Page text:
Battle of Drina

From Wikipedia, the free encyclopedia
Jump to: navigation, search
For other uses, see Battle of Drina (medieval).
Battle of Drina
Part of the Serbian Campaign of the Balkans Theatre (World War I)
Monument on Gucevo hill.JPG
Monument to fallen Serbian and A-H heroes on the site of the battle
Date September 6 to October 4, 1914
Location Drina River, Serbian border
Result Serbians conduct limited offensive action, Austrians establish bridgeheads[1]
Belligerents
 Austria-Hungary  Serbia
 Montenegro
Commanders and leaders
Oskar Potiorek
Liborius Ritter von Frank
Stepa Stepanović
Pavle Jurišić Šturm
Strength
Elements of the Second and Third Serbian Armies
Casualties and losses
approximately 17,000 dead & wounded approximately 18,500 dead & wounded

The Battle of Drina (Serbian: Bitka na Drini) was a battle of World War I fought between the Serbian and Austro-Hungarian armies in September 1914. The Austro-Hungarians engaged in a significant offensive over the Drina river at the western Serbian border, resulting in numerous skirmishes (the Battle of Mačkov Kamen and the Battle of Gučevo being the heaviest ones). In early October, the Serbian Army was forced to retreat, and later regrouped to fight in the subsequent Battle of Kolubara.

Prelude[edit]

Serbian soldiers during the battle

After being defeated in the Battle of Cer in August 1914, the Austro-Hungarian army retreated over the Drina river back into Bosnia and Syrmia. Under pressure from its allies, Serbia conducted a limited offensive across the Sava river into the Austro-Hungarian region of Syrmia. Meanwhile, the Timok First Division of the Serbian Second Army suffered a heavy defeat in a diversionary crossing, suffering around 6,000 casualties while inflicting only 2,000.

With most of his forces in Bosnia, general Oskar Potiorek decided that the best way to stop the Serbian offensive was to launch another invasion into Serbia to force the Serbs to recall their troops to defend their much smaller homeland.

The offensive[edit]

September 7 brought a renewed Austro-Hungarian attack from the west, across the river Drina, this time with both the Fifth Army in Mačva and the Sixth Army further south. The initial attack by the Fifth Army was repelled by the Serbian Second Army, with 4,000 Austro-Hungarian casualties, but the stronger Sixth Army managed to surprise the Serbian Third Army and gained a foothold into Serbian territory. After some units from the Serbian Second Army were sent to bolster the Third, the Austro-Hungarian Fifth Army also managed to establish a bridgehead with a renewed attack. At that time, Field Marshal Radomir Putnik withdrew the First Army from Syrmia (against much popular opposition) and used it to deliver a fierce counterattack against the Sixth Army that initially went well, but finally bogged down in a bloody four-day fight for a peak of the Jagodnja mountain called Mačkov Kamen, in which both sides suffered horrendous losses in successive frontal attacks and counterattacks. Two Serbian divisions lost around 11,000 men, while Austro-Hungarian losses were probably comparable.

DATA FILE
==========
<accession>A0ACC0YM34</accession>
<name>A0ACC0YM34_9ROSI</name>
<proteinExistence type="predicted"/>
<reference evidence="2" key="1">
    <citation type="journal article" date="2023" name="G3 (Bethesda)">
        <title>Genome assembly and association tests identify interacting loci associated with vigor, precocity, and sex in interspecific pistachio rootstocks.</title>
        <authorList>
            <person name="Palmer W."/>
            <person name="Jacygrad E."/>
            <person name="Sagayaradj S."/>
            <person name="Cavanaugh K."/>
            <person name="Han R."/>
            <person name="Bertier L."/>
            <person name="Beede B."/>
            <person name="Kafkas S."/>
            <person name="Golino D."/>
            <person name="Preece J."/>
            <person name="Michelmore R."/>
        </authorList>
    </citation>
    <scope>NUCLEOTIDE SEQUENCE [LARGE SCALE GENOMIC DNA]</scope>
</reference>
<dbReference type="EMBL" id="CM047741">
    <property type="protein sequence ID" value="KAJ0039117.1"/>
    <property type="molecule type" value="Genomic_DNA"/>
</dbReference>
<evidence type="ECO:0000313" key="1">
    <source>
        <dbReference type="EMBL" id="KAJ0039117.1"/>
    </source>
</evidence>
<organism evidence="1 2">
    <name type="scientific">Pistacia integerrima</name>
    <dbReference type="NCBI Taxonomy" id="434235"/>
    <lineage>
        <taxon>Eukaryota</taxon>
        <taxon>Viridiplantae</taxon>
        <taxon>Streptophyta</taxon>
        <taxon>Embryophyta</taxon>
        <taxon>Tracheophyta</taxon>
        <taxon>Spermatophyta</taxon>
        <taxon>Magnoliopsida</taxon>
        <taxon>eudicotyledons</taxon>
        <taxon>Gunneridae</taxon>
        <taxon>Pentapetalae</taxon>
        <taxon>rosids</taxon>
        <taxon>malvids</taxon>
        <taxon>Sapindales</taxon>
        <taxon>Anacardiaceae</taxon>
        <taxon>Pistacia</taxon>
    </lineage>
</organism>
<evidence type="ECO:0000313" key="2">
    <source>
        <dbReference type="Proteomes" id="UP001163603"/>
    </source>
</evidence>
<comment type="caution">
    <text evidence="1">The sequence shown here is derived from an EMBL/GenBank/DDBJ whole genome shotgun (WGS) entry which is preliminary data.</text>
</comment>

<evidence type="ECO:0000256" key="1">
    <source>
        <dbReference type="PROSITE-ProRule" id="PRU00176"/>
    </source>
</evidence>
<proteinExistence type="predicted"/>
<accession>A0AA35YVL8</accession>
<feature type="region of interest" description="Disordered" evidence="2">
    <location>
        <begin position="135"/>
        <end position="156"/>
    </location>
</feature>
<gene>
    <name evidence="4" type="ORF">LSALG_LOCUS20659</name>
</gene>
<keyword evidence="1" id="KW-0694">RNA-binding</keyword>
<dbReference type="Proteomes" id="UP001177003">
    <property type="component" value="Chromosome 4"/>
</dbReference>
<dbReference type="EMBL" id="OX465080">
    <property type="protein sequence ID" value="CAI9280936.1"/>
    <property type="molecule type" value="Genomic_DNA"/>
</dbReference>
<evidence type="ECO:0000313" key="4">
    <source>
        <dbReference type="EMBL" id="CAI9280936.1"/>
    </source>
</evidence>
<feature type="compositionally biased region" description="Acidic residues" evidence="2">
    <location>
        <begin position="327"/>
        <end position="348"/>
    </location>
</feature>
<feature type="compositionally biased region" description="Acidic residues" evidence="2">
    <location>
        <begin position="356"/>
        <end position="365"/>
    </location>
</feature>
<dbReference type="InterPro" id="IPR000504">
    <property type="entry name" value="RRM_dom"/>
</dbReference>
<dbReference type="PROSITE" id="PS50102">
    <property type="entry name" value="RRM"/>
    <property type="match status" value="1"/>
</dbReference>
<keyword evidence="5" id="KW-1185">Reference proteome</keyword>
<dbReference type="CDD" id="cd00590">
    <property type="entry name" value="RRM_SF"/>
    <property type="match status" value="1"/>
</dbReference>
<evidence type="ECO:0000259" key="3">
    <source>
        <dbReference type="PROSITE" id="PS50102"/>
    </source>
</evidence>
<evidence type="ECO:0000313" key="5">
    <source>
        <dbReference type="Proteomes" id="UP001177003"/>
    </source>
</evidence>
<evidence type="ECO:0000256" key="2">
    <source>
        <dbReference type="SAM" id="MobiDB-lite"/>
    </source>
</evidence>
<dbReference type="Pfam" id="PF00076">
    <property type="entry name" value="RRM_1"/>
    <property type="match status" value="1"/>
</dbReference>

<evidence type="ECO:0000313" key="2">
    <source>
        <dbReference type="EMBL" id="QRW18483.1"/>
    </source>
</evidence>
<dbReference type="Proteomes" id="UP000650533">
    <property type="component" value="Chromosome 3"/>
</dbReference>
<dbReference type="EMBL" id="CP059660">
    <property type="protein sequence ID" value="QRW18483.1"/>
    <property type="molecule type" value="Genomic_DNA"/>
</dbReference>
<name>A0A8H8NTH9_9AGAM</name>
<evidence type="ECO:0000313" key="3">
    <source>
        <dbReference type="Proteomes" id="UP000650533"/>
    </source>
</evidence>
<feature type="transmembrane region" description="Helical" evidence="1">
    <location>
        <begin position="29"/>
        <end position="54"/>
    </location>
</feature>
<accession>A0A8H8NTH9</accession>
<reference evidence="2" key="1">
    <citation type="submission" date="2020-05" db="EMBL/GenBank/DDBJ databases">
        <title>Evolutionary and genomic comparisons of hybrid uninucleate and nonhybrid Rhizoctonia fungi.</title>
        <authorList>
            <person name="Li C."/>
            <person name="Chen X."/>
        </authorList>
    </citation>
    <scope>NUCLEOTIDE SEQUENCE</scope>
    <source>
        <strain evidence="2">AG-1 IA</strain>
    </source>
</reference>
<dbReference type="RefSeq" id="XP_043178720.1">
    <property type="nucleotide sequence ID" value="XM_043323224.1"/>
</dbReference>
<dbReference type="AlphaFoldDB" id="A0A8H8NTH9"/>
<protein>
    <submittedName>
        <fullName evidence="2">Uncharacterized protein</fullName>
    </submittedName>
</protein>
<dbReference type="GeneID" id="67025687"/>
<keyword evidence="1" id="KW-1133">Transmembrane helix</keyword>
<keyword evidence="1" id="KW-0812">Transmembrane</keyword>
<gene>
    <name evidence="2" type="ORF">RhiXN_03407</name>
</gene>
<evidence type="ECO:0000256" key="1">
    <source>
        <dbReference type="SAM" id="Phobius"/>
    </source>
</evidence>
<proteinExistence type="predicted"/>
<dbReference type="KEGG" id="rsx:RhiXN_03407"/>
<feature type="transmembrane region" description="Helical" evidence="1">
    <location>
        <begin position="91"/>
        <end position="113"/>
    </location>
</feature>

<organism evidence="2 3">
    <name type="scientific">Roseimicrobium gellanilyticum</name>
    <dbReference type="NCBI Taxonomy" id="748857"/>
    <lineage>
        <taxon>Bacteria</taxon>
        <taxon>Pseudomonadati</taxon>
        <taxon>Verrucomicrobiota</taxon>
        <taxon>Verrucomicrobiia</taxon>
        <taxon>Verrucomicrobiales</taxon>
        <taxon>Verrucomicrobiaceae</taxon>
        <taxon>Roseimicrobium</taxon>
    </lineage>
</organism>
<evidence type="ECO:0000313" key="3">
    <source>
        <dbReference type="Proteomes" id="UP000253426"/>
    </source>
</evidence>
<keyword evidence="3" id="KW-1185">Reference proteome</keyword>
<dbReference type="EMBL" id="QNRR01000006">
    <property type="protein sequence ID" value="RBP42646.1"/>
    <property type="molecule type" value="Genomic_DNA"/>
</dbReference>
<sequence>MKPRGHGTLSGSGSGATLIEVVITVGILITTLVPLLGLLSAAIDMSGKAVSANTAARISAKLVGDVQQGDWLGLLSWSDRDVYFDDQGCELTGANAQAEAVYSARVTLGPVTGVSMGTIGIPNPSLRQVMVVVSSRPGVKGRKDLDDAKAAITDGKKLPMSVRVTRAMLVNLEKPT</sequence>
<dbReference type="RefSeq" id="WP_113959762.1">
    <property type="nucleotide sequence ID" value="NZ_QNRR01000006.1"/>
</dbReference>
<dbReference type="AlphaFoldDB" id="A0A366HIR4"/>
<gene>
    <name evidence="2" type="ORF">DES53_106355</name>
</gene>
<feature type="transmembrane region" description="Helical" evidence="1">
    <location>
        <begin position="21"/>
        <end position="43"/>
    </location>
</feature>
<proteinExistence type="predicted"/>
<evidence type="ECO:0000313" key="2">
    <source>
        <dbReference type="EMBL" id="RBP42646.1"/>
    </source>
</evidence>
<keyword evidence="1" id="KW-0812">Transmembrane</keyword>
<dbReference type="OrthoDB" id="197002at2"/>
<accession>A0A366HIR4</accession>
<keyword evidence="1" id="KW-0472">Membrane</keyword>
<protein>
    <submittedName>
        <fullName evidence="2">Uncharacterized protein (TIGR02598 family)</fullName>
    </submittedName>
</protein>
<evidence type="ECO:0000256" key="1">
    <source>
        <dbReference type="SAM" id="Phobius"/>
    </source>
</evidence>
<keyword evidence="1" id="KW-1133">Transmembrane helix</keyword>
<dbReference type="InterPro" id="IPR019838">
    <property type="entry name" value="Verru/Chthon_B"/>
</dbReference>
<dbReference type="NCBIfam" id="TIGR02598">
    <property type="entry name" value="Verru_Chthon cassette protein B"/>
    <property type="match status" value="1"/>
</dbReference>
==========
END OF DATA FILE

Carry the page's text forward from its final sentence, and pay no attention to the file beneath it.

Field Marshal Putnik ordered a retreat into the surrounding hills and the front settled in a month and a half of trench warfare, which was highly unfavourable to the Serbs, who possessed heavy artillery that was largely obsolete, had short ammunition stocks, limited shell production (having only a single factory producing around 100 shells a day) and also a lack of proper footwear, since the vast majority of infantry wore the traditional (though state-issued) opanaks, while the Austro-Hungarians had soak-proof leather boots. Most of the war material was supplied by the Allies, who were short themselves. In such a situation, Serbian artillery quickly became almost silent, while the Austro-Hungarians steadily increased their fire. Serbian daily casualties reached 100 soldiers from all causes in some divisions.

During the first weeks of trench warfare, the Serbian Užice Army (one strengthened division) and the Montenegrin Sanjak Army (roughly a division) conducted an abortive offensive into Bosnia. In addition, both sides conducted a few local attacks, most of which were soundly defeated.

References[edit]

  1. ^ World War I: encyclopedia. S - Z, Vol.4, Ed. Spencer Tucker, (ABC-CLIO, 2005), 366.